Peter Bazalgette has written the Cultural Revolution’s handbook

 

Peter Bazalgette’s The Empathy Instinct, published last month, shows how we can discard the quantifying language of economics when talking about the arts, and what our central concern should be when we do this. Referring to the latest scientific research as well as to current practices in the arts, Bazalgette describes how the “empathy instinct” is central to a healthy society.

There are two main threads in the book. The first is about defining empathy and showing how, via arts processes, it promotes social cohesion within a group; the second is about showing how conflicts arising between socially cohesive groups can be resolved using empathy (via arts processes).

The empathy instinct comprises two types of empathy which coexist and interrelate: emotional empathy, and cognitive empathy. It is the result both of what we have inherited and of how our environment has shaped us, particularly in the early childhood years.

Emotional empathy is developmentally the most basic type of empathy, and occurs when motor mimicry leads to emotional contagion – that is, when one person copies another’s movements and, thanks to the work of mirror neurons, begins to feel the same way as the other person does (that may be as simple as a baby returning your smile). In a recent post I spoke about kinaesthetic empathy between members of an orchestra: that is this process at work and it does not require language for communication.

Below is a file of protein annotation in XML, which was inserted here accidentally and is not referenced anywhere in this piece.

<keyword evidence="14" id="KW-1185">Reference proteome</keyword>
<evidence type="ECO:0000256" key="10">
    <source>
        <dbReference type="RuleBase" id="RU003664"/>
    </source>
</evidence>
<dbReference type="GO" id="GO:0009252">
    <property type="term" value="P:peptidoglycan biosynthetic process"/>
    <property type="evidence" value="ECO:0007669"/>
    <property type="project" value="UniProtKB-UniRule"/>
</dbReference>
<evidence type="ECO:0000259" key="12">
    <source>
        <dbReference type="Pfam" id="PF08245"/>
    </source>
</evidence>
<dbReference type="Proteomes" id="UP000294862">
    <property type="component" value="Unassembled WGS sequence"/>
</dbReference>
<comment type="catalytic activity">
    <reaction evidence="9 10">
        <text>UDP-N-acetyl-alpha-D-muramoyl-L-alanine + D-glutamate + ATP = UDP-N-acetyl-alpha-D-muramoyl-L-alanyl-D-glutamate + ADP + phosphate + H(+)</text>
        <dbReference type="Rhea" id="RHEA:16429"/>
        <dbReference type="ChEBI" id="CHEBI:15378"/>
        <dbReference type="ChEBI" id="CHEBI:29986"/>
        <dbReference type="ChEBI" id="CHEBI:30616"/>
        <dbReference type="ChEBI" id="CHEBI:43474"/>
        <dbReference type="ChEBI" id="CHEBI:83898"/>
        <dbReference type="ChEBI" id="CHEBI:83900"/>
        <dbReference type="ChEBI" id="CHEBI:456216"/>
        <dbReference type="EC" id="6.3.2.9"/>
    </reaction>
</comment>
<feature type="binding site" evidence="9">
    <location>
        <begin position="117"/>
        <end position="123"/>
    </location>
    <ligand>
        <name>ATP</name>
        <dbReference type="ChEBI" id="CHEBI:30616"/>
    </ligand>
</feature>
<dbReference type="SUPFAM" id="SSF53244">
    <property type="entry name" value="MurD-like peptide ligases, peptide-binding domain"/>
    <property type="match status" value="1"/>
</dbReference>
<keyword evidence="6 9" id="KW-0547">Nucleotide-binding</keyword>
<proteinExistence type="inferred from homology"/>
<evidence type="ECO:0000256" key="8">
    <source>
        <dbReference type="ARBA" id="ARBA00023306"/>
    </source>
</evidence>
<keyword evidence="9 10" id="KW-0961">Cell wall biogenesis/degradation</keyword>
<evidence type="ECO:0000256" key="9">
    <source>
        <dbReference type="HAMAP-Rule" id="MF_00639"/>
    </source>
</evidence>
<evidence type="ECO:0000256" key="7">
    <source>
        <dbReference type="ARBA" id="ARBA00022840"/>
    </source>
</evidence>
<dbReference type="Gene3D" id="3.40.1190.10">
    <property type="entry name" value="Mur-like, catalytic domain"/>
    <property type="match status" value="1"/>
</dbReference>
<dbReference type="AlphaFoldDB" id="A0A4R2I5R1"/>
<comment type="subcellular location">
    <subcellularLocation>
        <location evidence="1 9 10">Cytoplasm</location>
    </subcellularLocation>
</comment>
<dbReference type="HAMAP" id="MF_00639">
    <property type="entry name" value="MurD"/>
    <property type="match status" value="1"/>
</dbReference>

Cognitive empathy definitely requires language. “Cognitive empathy is a more ‘thinking’ connection with another. It is our attempt to understand the emotions and thoughts of others.” (2017:66). In fact, referring to the work of Frans de Waal, he writes “language itself may have developed from our desire not just to communicate but also to empathise effectively.” (2017:49).

Empathy helps to promote social cohesion in groups. The empathy which engenders loyalty to one’s own group can make us hostile to others, even against our own better judgement, which can be distorted by the group’s interests (as described in the work of Joshua Greene).

Understanding the role empathy plays in creating an “us” and a “them” is the first step to designing a way to resolve conflict. Citing the work of Ruth Feldman with Israeli and Palestinian young people, Bazalgette writes “Her tentative conclusion was that working on emotional empathy via our more primitive, non-verbal social behaviours, may be a better route for conflict resolution than targeting our higher, cognitive processes. Peace-promoting exercises might be most effective, allowing humane, person-to-person exchanges without too many complex history lessons.” (2017:235).

This points to the important role that kinaesthetic empathy can play in creating empathy between hostile sides, so it should not come as a surprise that Barenboim’s West-Eastern Divan Orchestra, was founded to unite Israeli and Palestinian young musicians in a shared creative endeavour.